Borrowing from the kiddo: 3 graphic novels by Doug TenNapel

Sometimes, you just have to take a break from reading “grown-up” novels and indulge in a bit of what the kid is reading. And that’s what I did last night. I raided my 10-year-old’s bookshelves and had a terrifically enjoyable time reading three graphic novels by the very talented author and illustrator Doug TenNapel.

First off, how great are these titles?

Bad Island

Herewith, my mini-reviews:

In Ghostopolis, a boy with a terminal illness is accidentally sent off into the spirit world a bit ahead of schedule by an over-eager ghost wrangler. Once there, Garth befriends a skeleton horse, fights off all sorts of creepy bad guys, meets up with some surprisingly familiar ghosts, and has real insights along the way. There’s plenty of action, some dark and semi-scary dudes to contend with, but also a sense of humor and unexpected rays of hope. My son read this one a few months ago, and has been after me to read it ever since.

Next up, I read Bad Island, in which a family sets out on a boating trip, much to the annoyance of their teen-age son and younger daughter. It’s clear that this is a family that doesn’t spend much time together, and the prospect of being out on the water without all the modern conveniences to distract them does not appeal to the kids at all. When a freak storm destroys their boat, the family is stranded on a mysterious island, where nothing seems exactly normal. Adventure ensues; is this island “bad”, or is there some other explanation for all the weird creatures, hidden passageways, and indecipherable markings? Naturally, in order to survive, the family has to work together, and the kids find themselves saving not only themselves but also their parents as they unravel the secrets of the island.

Finally, the glorious Cardboard! In Cardboard, a down-on-his-luck widowed father who can’t find work comes home with the only birthday present he can afford for his son: a cardboard box. But when Cam and his dad build a cardboard man out of the box, it comes to life, and soon so do all sorts of other creatures. Wrapped up in the wonder of this magical cardboard man, they forget the two rules that came with the box: Return all unused scraps, and don’t ask for any more. When the neighborhood bully catches sight of Cam’s new friend, a cardboard war is on — and gets so out of control that the world may actually come to a cardboard end, unless Cam can figure out a way to save them all.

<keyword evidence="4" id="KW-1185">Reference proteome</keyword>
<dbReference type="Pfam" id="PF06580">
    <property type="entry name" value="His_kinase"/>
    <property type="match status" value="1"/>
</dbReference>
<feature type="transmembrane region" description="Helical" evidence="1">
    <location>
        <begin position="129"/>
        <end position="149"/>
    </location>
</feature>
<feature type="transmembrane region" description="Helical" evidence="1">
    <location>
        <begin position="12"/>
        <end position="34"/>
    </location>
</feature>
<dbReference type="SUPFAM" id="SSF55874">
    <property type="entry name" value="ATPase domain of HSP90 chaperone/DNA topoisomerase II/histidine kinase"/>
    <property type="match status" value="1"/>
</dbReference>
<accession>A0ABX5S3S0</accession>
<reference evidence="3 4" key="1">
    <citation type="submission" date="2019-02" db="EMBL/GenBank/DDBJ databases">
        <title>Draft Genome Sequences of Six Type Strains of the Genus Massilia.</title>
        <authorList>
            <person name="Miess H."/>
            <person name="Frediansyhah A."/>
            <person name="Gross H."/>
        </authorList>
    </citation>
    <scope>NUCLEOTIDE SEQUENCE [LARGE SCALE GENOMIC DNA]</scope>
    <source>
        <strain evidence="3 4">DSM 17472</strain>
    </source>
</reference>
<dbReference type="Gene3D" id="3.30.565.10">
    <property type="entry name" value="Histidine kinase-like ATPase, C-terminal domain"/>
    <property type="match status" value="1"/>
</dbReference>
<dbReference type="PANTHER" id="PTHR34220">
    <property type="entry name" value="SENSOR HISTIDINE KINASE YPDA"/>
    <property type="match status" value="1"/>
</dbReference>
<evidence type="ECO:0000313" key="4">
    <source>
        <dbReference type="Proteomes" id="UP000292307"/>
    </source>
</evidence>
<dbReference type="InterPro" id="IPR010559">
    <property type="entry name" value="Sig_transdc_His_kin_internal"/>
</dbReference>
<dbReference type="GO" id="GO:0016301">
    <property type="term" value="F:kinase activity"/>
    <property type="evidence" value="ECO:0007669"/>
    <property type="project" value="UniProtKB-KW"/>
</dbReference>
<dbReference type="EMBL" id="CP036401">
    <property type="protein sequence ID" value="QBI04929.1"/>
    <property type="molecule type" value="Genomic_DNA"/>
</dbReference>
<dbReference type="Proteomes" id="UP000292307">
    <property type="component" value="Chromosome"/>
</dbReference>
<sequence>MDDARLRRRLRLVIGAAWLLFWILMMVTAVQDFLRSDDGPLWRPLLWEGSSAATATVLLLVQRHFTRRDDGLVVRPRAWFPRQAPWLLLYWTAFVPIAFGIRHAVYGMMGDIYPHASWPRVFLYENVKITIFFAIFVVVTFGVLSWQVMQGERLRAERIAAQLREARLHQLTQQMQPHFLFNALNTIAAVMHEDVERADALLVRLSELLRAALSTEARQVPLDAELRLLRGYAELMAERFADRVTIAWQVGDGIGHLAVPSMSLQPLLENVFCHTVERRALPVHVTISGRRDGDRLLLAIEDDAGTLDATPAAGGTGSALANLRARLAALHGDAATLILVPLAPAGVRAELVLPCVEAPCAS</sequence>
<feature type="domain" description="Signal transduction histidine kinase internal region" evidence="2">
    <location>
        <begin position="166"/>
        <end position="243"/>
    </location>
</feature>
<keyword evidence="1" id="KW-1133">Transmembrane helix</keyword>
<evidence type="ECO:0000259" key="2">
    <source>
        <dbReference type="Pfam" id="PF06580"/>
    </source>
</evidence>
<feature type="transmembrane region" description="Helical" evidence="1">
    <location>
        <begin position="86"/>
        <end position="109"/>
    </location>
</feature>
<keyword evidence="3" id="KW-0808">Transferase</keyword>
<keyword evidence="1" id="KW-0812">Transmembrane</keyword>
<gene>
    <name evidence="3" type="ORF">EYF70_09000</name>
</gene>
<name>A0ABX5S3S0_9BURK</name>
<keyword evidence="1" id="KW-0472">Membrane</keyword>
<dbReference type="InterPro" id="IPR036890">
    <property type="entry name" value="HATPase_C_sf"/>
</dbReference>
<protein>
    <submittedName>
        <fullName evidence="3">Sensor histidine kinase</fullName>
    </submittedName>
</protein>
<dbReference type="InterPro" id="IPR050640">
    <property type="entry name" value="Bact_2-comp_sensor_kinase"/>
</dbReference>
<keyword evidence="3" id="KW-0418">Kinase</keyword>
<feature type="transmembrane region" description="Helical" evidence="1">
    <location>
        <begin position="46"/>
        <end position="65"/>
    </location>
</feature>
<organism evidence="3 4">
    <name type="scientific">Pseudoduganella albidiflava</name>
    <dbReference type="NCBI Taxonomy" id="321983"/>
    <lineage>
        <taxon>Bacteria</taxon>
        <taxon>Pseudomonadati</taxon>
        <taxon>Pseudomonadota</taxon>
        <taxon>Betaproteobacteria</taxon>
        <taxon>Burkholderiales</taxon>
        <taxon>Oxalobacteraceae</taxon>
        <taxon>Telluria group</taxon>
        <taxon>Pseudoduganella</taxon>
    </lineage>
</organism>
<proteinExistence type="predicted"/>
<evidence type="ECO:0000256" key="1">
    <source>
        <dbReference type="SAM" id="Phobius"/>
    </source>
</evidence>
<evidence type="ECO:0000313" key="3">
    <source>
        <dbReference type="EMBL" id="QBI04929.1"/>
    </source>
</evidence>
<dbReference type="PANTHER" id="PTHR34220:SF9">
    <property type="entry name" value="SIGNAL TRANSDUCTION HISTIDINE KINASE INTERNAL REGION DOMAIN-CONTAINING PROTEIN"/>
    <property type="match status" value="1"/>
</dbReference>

As you can probably tell, I loved all three of these — probably Cardboard most of all. What’s not to love? In each, the adults are well-intentioned but fallible. The kids and adults end up saving each other and saving the day. Love triumphs, not in a gooey way, but by bringing out the characters’ inner toughness and giving them reason to fight for one another. Even a kid who might not think of himself as brave can end up being a hero. And when things get weird, creativity and a willingness to embrace the weirdness just might be enough to get out of a truly tight spot.

The illustrations are glorious — occasionally dark, always inventive, with grotesque creepy-crawlies, truly funny bad guys, and some lovely images of the different shapes and looks of families.

My son, the ever-reluctant reader, is actually willing to read these books without poking, prodding, or being threatened with the loss of TV/computer/video game access. And if that’s not success, what is? I’d recommend these books for middle grade readers, probably in the 4th – 7th grade range… and for adults who enjoy a good adventure with heart as well.

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